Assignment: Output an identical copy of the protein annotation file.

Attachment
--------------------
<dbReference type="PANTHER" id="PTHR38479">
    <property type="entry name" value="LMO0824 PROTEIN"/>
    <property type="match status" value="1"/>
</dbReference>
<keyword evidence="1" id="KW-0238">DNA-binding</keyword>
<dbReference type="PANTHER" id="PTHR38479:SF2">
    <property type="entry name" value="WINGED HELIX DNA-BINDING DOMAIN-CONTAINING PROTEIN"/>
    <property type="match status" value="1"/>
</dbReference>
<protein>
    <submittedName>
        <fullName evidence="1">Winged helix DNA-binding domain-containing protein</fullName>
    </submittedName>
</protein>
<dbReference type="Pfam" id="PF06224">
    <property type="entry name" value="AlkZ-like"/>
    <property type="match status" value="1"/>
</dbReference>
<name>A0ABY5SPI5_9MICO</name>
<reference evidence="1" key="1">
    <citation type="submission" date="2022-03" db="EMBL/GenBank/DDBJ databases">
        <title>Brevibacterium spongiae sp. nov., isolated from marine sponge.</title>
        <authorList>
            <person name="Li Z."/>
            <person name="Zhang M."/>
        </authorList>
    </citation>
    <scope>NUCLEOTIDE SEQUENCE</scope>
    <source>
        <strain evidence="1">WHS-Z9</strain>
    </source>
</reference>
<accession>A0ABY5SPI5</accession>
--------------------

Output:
<dbReference type="PANTHER" id="PTHR38479">
    <property type="entry name" value="LMO0824 PROTEIN"/>
    <property type="match status" value="1"/>
</dbReference>
<keyword evidence="1" id="KW-0238">DNA-binding</keyword>
<dbReference type="PANTHER" id="PTHR38479:SF2">
    <property type="entry name" value="WINGED HELIX DNA-BINDING DOMAIN-CONTAINING PROTEIN"/>
    <property type="match status" value="1"/>
</dbReference>
<protein>
    <submittedName>
        <fullName evidence="1">Winged helix DNA-binding domain-containing protein</fullName>
    </submittedName>
</protein>
<dbReference type="Pfam" id="PF06224">
    <property type="entry name" value="AlkZ-like"/>
    <property type="match status" value="1"/>
</dbReference>
<name>A0ABY5SPI5_9MICO</name>
<reference evidence="1" key="1">
    <citation type="submission" date="2022-03" db="EMBL/GenBank/DDBJ databases">
        <title>Brevibacterium spongiae sp. nov., isolated from marine sponge.</title>
        <authorList>
            <person name="Li Z."/>
            <person name="Zhang M."/>
        </authorList>
    </citation>
    <scope>NUCLEOTIDE SEQUENCE</scope>
    <source>
        <strain evidence="1">WHS-Z9</strain>
    </source>
</reference>
<accession>A0ABY5SPI5</accession>